Botanical name: Senegalia senegal Family: Mimosaceae (Touch-me-not family)
Synonyms: Acacia senegal, Acacia verek
Gum Arabic Tree is a small deciduous acacia tree, native to semi-desert regions of Sub-Saharan Africa, Pakistan, and northwestern India. It grows to a height of 5-12m, with a trunk up to 30 cm in diameter. Thorns are placed just below the nodes, either in threes up to 7 mm long, with the middle one hooked downwards and the lateral ones curved upwards, or solitary with the laterals absent. Leaves are double-compound, up to 2.5 cm long. Leaf-axis is finely downy with 2 glands; pinnae are 6–20 pairs; leaflets are small, 7–25 pairs, rigid, leathery, smooth, linear to elliptic-oblong, ciliate on margins, pale glaucous-green, tip blunt to somewhat pointed. Flowers are borne in not very dense spikes 5–10 cm long, carried on stalks 0.7–2 cm long. Flowers are normally produced with the leaves. Sepal cup is bell-shaped, glabrous, deeply toothed. Flowers are white to yellowish, fragrant, stalkless. Pod is straight or slightly curved, retrap-shaped, 7.5–18 cm long, 2.5 cm wide, thin, light brown or gray, papery or woody, firm, smooth. The tree produces gum arabic, which is used as a food additive, in crafts, and as a cosmetic. The gum is drained from cuts in the bark, and an individual tree will yield 200 to 300 grams. Seventy percent of the world's gum arabic is produced in Sudan. Flowering: January–March.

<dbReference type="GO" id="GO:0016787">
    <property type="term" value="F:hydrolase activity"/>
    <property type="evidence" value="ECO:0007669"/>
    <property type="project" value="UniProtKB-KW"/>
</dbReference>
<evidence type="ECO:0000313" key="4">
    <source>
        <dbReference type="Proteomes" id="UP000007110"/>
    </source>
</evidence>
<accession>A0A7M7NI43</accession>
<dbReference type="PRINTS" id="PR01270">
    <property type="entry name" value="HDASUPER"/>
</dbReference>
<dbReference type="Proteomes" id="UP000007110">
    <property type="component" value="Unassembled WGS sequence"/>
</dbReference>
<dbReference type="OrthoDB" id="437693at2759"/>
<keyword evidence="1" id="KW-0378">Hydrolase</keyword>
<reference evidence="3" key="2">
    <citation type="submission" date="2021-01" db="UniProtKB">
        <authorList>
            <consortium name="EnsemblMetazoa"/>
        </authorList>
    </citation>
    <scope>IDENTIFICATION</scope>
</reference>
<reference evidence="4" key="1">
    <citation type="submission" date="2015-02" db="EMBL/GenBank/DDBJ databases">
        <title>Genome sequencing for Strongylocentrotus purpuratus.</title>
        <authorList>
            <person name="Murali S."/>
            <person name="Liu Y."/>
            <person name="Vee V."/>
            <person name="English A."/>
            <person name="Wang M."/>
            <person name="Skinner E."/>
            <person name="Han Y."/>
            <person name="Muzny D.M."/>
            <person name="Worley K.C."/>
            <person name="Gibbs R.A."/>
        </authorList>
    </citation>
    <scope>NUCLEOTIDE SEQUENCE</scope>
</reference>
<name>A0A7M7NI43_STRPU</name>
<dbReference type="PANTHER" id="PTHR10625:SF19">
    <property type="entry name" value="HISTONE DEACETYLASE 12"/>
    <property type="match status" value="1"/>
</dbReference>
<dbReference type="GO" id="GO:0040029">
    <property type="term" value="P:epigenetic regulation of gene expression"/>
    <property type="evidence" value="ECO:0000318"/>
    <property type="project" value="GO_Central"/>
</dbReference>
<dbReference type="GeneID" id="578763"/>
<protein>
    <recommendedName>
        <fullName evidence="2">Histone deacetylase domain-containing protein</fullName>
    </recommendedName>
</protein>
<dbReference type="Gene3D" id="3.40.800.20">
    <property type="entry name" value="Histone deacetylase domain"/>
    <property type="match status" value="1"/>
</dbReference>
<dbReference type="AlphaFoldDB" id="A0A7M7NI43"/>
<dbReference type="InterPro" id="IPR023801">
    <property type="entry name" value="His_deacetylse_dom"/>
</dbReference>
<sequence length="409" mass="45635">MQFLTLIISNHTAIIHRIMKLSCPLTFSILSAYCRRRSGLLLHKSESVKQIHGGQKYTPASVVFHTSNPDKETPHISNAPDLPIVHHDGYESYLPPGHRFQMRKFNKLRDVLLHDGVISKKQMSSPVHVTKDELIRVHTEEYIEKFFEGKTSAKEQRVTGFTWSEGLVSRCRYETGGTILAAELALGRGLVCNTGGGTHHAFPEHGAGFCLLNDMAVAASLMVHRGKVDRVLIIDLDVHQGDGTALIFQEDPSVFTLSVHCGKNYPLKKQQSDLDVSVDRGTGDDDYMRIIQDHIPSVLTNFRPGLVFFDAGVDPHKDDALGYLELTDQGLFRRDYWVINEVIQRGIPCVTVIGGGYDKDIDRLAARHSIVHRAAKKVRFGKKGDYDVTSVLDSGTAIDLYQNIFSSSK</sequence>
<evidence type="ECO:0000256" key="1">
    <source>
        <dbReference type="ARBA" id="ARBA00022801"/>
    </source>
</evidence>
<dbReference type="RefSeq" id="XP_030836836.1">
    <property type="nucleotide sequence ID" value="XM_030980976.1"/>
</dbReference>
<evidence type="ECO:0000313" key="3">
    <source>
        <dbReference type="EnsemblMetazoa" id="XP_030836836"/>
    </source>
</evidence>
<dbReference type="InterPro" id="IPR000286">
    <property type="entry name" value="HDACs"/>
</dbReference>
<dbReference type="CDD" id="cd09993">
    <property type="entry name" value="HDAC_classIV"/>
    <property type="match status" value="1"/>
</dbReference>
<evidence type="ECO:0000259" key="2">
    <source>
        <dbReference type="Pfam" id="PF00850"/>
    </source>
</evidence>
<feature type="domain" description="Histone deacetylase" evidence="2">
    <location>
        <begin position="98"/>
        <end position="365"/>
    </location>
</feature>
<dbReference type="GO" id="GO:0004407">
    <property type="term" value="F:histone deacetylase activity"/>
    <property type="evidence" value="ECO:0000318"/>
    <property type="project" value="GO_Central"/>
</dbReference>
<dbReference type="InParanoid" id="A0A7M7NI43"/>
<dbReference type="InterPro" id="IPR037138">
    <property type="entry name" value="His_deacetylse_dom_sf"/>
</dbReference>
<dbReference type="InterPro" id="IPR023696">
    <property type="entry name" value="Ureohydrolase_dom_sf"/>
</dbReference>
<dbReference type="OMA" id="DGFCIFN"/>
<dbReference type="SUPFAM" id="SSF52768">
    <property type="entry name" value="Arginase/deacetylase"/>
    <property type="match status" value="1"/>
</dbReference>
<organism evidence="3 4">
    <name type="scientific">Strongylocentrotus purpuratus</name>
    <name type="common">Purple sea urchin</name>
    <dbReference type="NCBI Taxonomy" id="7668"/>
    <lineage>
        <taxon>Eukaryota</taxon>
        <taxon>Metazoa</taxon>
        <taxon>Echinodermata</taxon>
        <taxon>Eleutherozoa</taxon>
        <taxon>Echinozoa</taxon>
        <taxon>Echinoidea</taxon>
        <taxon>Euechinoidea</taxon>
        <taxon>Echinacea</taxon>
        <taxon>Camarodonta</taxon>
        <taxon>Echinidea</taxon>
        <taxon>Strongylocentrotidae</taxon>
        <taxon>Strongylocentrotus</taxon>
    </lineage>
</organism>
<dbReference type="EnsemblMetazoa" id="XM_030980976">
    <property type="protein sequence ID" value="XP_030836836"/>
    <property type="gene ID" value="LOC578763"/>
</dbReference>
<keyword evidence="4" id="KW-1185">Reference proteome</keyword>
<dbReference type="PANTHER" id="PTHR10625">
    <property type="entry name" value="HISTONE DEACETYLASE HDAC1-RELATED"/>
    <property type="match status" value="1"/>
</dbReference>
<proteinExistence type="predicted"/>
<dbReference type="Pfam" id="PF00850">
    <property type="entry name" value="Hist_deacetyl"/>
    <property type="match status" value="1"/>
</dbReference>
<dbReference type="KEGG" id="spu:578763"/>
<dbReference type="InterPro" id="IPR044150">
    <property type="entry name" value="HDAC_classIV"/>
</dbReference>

Medicinal uses: The gum is used for soothing mucous membranes of the intestine and to treat inflammed skin. It is also reportedly used as for its astringent properties, to treat bleeding, bronchitis, diarrhea, gonorrhea, leprosy, typhoid fever and upper respiratory tract infections.
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